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  32. Christopher Grau (2010). American History X, Cinematic Manipulation, and Moral Conversion. Midwest Studies in Philosophy 34 (1):52-76.score: 12.0
    American History X (hereafter AHX) has been accused by numerous critics of a morally dangerous cinematic seduction: using stylish cinematography, editing, and sound, the film manipulates the viewer through glamorizing an immoral and hate-filled neo-nazi protagonist. In addition, there’s the disturbing fact that the film seems to accomplish this manipulation through methods commonly grouped under the category of “fascist aesthetics.” More specifically, AHX promotes its neo-nazi hero through the use of several filmic techniques made famous by Nazi propagandist Leni Riefenstahl. (...)
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  33. David Cole (2009). Jerry Fodor, Lot 2: The Language of Thought Revisited , New York: Oxford University Press, 2008, X+228, $37.95, Isbn 978-0-119-954877-. [REVIEW] Minds and Machines 19 (3):439-443.score: 12.0
    Jerry Fodor, LOT 2: The Language of Thought Revisited , New York: Oxford University Press, 2008, x+228, $37.95, ISBN 978-0-119-954877-4 Content Type Journal Article Pages 439-443 DOI 10.1007/s11023-009-9164-4 Authors David Cole, University of Minnesota-Duluth Department of Philosophy 369 A B Anderson Hall Duluth MN 55812 USA Journal Minds and Machines Online ISSN 1572-8641 Print ISSN 0924-6495 Journal Volume Volume 19 Journal Issue Volume 19, Number 3.
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  34. Frederick R. Adams & Kenneth Aizawa (1992). 'X' Means X: Semantics Fodor-Style. [REVIEW] Minds and Machines 2 (2):175-83.score: 12.0
    InPsychosemantics Jerry Fodor offered a list of sufficient conditions for a symbol “X” to mean something X. The conditions are designed to reduce meaning to purely non-intentional natural relations. They are also designed to solve what Fodor has dubbed the “disjunction problem”. More recently, inA Theory of Content and Other Essays, Fodor has modified his list of sufficient conditions for naturalized meaning in light of objections to his earlier list. We look at his new set of conditions and give his (...)
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  35. Jonathan M. Weinberg & Stephen Crowley (2009). The X-Phi(Les): Unusual Insights Into the Nature of Inquiry. Studies in History and Philosophy of Science Part A 40 (2):227-232.score: 12.0
    Experimental philosophy (henceforth “XΦ”) takes seriously the idea that philosophical inquiry may benefit directly from quantitative empirical research. That view strikes many as deeply misguided, perhaps oxymoronic: experimentation is simply the wrong kind of investigatory technique for solving philosophical puzzles. But to think XΦ an oxymoron is to have an opinion about the relationship between scientific and philosophical inquiry – in particular, that philosophy and science are distinct, independent enterprises each pursuable on its own terms. We argue that this ‘separate (...)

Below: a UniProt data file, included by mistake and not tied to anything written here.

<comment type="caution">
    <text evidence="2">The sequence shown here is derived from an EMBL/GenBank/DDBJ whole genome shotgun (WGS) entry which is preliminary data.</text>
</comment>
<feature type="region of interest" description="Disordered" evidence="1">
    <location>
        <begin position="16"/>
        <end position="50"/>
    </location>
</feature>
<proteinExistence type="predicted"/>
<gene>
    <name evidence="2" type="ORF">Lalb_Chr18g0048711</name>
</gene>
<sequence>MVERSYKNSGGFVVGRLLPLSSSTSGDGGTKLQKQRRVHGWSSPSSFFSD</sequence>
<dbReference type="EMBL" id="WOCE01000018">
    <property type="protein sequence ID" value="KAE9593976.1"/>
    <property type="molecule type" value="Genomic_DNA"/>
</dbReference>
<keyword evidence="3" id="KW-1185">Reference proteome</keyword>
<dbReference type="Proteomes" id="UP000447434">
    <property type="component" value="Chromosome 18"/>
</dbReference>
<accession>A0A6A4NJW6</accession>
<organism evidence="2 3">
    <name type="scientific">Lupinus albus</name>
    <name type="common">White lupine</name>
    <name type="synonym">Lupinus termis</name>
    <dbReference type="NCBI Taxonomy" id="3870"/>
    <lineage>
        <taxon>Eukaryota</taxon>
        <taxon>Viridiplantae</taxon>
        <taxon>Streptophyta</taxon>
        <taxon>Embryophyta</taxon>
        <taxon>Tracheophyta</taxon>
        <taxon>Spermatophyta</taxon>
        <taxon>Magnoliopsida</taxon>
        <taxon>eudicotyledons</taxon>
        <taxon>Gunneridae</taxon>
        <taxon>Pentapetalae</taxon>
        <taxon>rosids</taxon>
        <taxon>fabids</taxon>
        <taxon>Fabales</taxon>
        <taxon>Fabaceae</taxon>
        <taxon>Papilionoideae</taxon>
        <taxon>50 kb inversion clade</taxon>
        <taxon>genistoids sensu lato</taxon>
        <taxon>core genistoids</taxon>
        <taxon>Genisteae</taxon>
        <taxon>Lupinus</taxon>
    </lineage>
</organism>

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  36. Herman Cappelen (forthcoming). X-Phi Without Intuitions? In Anthony Robert Booth & Darrell P. Rowbottom (eds.), Intuitions.score: 12.0
    One central purpose of Experimental Philosophy (hereafter, x-phi) is to criticize the alleged reliance on intuitions in contemporary philosophy. In my book Philosophy without Intuitions (hereafter, PWI), I argue that philosophers don’t rely on intuitions. If those arguments are good, experimental philosophy has been engaged in an attack on a strawman. The goal of this paper is to bolster the criticism of x-phi in the light of responses.
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  37. S. D. Edwards (2011). The Case of Ashley X. Clinical Ethics 6 (1):39-44.score: 12.0
    This paper recounts the events surrounding the case of Ashley X, a severely disabled young girl whose parents opted for oestrogen therapy, a hysterectomy and breast removal – the so-called ‘Ashley treatment’ – in order to reduce her projected adult weight and improve her quality of life. Following a description of the events leading up to the procedure itself, and the worldwide debate which ensued, the main arguments in favour and against the procedures are presented. The paper also critically engages (...)
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  38. Alan C. Kingsley (2004). The Only X and Y Principle. Inquiry 47 (4):338 – 359.score: 12.0
    In this paper, I consider the validity and proper formulation of the only-x-and-y principle, which states, roughly, that whether a later individual, y, is numerically identical to an earlier individual, x, can depend only on facts about x and y and the relationships between them. In the course of my investigation, I distinguish between two classes of physical entities - those that exist in a 'real' sense, (...)
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  39. Samuel Alexander (2013). This Sentence Does Not Contain the Symbol X. The Reasoner 7 (9):108.score: 12.0
    A suprise may occur if we use a similar strategy to the Liar's paradox to mathematically formalize "This sentence does not contain the symbol X".
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  40. William H. Capitan (1966). Part X of Hume's "Dialogues&Quot;. American Philosophical Quarterly 3 (1):82 - 85.score: 12.0
    In hume's dialogues, Part x, Philo presents the trilemma attributed to epicurus: "is God willing but unable to prevent evil? able but unwilling? both willing and able? whence, Then is evil?" some critics say philo is trying to disprove god's existence. Some say he is not. I say he grants God exists as the first cause in order to show natural religion is impossible. For natural religion must establish god's benevolence, But it cannot combat "moderate scepticism" to establish any moral (...)
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  41. George B. Kauffman (2012). Bob B. He: Two-Dimensional X-Ray Diffraction. [REVIEW] Foundations of Chemistry 14 (2):187-188.score: 12.0